LeBron James, nine season into his NBA career, is 47th on the All-Time scoring list with 19045 points. He needs that same amount and then some to make it to the top of the pile, beating Kareem Abdul-Jabbar’s 38387, to become the league’s all-time leading scorer.

Hard? Yes. Impossible? Possibly. Let’s look at the current situation. Up until now, James has played in 689 regular season games in his NBA career, missing only 32 through his first nine seasons in the league, 3.6 per year. Never an actual serious injury, but when you’ve got this kind of talent, you don’t take chances when you don’t have to. He’s never missed more than 7 games in a season, and often gets to rest a game or two before the playoffs begin.

Average? Averaging 27.6 points per game, third all-time (behind Michael Jordan and Wilt Chamberlain). To get to Kareem’s record within the next nine seasons, taking him into his 37th year on planet earth, James will have to average more than 26 points per game for the next nine seasons while not missing a single game and hoping there’s no lockout to get past Jabbar by that time. Sounds more difficult by the moment. Impossible? Never, because as shocking as it may sound, there’s a good chance we still haven’t seen the best of him, still at his physical peak and a growing skill set and mental abilities.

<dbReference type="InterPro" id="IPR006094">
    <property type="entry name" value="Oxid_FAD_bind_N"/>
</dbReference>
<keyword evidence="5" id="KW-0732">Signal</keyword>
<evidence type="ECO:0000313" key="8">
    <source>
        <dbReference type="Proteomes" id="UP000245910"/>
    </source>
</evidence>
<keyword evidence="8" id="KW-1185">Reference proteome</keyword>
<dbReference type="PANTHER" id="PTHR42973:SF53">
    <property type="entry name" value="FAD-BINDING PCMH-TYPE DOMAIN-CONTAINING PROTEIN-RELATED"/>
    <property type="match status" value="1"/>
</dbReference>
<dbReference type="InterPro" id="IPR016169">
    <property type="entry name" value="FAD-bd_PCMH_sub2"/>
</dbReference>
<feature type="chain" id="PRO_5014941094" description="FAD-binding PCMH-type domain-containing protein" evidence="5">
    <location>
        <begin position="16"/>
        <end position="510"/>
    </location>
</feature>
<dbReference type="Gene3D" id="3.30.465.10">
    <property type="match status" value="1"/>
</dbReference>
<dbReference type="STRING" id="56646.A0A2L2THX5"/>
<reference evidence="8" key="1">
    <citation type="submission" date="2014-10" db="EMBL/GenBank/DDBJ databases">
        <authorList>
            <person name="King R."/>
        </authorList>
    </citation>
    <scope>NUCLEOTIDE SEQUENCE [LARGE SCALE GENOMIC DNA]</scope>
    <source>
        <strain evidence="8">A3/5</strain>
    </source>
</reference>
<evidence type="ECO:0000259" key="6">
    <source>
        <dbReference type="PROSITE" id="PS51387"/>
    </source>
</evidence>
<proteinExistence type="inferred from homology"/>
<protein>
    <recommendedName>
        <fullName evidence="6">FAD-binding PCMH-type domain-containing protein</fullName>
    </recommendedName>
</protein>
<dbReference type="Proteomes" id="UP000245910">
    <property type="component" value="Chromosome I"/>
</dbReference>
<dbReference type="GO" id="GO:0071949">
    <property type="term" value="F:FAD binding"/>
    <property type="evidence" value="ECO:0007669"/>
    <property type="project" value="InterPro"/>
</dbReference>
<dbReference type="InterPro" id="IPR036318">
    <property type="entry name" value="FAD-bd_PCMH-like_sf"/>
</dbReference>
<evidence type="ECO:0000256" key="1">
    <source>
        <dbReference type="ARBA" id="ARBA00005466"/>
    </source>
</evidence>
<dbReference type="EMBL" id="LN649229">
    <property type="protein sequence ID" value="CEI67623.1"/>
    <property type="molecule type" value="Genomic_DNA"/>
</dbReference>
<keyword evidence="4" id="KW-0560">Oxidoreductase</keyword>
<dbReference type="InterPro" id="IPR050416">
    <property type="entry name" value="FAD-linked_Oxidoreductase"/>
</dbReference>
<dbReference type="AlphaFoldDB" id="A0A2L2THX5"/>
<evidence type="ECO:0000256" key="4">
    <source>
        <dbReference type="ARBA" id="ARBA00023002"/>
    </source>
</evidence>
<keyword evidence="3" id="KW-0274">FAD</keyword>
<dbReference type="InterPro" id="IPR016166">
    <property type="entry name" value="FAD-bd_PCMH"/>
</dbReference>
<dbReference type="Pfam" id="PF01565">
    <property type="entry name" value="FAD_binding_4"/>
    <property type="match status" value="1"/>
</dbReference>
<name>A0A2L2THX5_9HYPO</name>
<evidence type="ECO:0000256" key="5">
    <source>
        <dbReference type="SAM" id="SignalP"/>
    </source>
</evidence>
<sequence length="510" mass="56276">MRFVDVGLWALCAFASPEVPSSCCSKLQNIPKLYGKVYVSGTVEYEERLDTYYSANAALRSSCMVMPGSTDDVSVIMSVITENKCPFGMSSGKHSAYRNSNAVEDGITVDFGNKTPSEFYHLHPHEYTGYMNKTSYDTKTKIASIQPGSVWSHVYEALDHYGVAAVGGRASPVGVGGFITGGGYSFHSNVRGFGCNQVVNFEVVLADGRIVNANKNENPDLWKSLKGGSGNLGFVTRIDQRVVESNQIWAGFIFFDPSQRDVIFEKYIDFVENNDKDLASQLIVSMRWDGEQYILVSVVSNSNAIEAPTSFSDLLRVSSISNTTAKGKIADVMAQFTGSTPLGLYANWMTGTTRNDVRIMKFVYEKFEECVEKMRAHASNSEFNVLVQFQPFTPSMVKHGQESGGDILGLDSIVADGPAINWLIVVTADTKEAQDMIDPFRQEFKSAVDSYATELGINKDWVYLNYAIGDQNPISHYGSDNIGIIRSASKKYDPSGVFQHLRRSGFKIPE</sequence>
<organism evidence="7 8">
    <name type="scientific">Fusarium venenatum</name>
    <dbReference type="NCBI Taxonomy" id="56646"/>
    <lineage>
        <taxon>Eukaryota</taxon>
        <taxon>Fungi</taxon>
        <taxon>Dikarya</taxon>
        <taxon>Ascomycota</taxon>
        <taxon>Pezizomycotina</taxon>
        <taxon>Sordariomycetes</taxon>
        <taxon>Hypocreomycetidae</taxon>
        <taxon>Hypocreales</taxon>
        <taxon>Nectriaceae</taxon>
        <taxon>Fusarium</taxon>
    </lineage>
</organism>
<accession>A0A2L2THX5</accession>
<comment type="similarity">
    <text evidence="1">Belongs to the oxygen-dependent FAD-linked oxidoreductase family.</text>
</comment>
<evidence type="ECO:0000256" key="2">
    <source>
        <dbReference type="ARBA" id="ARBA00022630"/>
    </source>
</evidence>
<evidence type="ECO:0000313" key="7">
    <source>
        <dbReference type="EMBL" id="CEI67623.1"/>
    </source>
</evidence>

But James is changing his game. He can score 30-35 easily each night, but that’s not necessarily what’s best for his team, and he has been always a pass first kind of guy. We saw some kind of changes this last postseason, but it’s impossible to play with that kind of intensity each night for nearly a decade and not fading out at some point. If I’d have to put my money on it, than I say it doesn’t happen. Forwards nearing their 40’s don’t usually score in bulk, and nine years is a very long time.

Who knows, maybe Kobe Bryant, with a much bigger appetite for ego-pleasing records will beat him to it. Bryant is currently fifth on the all-time scoring list with 29484 points. He’s 8903 behind Kareem. Bryant is declining, but he made up for it by taking much more shots last season. Who knows how he’ll make up for it this year. At his current pace (25.4 points per game), Bryant will need nearly five seasons to reach that mark. Not impossible, but hard to believe it’ll actually happen, especially with the talks of him hanging up his sneakers when his contract is up in 2014.